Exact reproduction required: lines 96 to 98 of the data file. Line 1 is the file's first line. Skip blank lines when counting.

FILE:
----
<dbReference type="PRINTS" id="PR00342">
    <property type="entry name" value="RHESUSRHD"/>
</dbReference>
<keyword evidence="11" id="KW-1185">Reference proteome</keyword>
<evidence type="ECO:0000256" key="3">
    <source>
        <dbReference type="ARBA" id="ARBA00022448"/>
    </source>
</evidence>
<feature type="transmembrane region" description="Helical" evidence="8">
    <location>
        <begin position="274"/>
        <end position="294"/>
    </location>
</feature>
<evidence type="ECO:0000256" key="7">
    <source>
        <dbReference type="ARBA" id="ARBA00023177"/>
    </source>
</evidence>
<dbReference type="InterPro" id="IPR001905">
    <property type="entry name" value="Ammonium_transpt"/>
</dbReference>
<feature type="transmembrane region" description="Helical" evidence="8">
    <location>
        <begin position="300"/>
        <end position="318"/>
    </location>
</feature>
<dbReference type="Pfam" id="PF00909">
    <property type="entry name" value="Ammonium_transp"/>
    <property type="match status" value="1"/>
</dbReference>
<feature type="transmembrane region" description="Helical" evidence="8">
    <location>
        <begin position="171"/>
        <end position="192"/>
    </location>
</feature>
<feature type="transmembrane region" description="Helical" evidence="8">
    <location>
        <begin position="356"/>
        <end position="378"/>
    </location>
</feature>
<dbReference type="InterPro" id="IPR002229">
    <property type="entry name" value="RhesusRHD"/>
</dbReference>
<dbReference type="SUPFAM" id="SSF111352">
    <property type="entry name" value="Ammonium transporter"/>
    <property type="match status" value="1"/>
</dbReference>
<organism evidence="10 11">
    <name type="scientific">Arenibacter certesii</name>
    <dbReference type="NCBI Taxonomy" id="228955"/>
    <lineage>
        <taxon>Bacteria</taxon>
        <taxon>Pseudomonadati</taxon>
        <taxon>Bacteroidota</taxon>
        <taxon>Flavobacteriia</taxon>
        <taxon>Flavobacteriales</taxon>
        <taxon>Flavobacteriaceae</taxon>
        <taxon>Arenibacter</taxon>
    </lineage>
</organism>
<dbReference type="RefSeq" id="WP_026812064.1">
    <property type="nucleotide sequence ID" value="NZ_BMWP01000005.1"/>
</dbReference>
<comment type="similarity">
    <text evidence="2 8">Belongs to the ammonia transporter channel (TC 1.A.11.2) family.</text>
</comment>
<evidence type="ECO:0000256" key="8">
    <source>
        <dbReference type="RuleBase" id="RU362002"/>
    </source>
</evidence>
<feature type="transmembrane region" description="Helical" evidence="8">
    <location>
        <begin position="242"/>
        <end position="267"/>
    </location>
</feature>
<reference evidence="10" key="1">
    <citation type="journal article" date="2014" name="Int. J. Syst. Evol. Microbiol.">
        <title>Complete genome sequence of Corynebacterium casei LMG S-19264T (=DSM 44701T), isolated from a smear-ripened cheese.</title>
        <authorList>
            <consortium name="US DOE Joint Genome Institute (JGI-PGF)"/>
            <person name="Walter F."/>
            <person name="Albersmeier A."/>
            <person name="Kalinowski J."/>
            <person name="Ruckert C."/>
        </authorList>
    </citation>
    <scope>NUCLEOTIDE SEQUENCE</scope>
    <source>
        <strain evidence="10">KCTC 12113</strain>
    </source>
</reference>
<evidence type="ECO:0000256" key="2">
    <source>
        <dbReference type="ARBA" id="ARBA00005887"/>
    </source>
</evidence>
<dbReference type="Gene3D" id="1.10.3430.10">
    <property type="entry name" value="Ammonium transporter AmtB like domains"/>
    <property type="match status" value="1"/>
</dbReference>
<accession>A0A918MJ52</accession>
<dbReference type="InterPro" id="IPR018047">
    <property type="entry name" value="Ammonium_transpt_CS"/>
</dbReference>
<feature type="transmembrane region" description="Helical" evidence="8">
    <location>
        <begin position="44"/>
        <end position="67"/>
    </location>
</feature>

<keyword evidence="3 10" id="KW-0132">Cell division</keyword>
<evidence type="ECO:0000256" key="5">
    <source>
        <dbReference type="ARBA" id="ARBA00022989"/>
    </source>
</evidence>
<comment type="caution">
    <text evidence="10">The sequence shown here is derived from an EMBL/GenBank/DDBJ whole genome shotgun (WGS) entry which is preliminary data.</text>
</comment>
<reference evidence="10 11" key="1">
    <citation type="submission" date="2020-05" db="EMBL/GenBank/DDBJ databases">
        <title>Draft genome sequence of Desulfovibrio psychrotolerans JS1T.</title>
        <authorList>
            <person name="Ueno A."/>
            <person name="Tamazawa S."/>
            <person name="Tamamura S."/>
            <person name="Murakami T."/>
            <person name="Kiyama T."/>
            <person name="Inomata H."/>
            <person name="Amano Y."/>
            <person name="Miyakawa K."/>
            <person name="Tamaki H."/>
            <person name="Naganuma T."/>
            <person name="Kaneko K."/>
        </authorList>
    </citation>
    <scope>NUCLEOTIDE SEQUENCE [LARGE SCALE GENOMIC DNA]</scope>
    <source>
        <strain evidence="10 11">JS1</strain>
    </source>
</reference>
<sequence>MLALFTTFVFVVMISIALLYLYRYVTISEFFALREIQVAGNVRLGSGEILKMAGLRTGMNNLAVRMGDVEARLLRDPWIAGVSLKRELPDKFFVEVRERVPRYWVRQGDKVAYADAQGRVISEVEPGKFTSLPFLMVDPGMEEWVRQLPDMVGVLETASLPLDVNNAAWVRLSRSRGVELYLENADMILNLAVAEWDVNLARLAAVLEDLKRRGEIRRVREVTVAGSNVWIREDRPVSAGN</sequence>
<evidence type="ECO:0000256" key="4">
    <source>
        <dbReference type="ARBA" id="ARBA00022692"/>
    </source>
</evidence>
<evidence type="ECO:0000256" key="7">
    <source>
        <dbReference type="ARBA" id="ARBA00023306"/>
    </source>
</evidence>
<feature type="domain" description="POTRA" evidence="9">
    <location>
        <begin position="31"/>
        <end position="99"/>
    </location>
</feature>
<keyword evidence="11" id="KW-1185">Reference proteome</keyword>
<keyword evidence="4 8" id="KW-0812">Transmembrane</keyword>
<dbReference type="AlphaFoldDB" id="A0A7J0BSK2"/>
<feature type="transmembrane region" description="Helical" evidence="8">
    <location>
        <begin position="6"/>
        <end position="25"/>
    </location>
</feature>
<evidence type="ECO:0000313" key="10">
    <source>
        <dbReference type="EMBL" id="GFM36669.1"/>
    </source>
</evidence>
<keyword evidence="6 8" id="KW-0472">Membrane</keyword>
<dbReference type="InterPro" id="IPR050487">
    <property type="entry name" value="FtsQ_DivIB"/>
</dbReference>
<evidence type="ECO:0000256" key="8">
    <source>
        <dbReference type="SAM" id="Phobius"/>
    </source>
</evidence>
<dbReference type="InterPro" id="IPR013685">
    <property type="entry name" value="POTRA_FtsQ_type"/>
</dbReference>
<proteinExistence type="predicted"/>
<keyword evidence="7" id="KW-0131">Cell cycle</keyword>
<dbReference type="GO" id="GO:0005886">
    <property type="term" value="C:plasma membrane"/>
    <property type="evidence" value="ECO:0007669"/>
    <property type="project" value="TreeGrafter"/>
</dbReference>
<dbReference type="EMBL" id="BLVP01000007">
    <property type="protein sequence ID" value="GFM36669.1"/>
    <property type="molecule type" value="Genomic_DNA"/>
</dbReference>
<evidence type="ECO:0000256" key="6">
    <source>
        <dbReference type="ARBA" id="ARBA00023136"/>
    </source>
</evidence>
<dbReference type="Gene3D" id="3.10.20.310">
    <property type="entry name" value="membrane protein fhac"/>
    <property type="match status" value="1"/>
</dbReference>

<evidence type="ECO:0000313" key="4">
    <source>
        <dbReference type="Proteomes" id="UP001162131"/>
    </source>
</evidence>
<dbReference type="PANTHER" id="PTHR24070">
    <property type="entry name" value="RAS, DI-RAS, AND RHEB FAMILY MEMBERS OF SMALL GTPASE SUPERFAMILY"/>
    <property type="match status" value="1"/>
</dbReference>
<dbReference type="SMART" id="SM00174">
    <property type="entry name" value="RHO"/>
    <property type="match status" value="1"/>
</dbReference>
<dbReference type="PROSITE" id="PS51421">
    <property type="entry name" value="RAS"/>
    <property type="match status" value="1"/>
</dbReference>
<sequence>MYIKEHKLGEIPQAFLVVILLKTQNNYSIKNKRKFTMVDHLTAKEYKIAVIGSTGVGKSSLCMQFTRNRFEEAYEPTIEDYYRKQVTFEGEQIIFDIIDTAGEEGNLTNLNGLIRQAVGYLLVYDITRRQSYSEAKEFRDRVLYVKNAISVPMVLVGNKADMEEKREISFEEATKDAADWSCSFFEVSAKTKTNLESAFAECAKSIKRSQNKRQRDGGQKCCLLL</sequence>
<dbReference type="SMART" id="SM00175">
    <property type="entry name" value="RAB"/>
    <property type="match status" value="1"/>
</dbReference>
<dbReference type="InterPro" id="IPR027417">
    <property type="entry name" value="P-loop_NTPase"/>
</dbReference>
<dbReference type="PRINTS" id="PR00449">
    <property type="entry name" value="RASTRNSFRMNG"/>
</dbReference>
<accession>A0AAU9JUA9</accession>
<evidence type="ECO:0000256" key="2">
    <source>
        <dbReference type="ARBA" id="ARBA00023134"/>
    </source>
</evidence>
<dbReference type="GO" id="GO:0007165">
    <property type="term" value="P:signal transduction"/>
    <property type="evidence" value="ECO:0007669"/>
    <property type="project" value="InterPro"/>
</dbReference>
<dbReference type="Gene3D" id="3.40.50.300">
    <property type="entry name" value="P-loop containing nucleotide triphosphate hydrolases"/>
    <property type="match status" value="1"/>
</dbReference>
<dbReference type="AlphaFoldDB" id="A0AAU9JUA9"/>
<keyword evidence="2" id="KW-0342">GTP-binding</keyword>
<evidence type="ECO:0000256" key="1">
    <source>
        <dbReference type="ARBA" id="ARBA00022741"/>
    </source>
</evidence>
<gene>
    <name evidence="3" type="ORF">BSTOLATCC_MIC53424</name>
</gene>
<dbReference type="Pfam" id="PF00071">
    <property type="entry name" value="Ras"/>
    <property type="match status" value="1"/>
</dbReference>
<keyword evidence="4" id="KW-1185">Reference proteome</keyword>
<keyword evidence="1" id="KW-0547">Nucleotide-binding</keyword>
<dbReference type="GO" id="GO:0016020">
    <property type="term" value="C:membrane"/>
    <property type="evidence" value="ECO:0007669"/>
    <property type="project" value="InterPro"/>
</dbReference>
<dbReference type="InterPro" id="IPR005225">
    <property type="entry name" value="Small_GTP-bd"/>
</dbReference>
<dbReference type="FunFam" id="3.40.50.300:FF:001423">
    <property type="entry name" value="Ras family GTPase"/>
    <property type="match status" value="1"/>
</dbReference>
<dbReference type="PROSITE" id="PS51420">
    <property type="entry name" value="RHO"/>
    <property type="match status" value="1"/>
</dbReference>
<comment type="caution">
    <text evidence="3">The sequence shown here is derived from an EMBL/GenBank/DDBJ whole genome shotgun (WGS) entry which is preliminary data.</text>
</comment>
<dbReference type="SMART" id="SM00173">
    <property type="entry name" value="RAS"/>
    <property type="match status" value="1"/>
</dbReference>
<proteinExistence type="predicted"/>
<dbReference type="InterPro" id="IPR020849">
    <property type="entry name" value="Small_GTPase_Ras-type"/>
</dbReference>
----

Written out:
        <strain evidence="10">KCTC 12113</strain>
    </source>
</reference>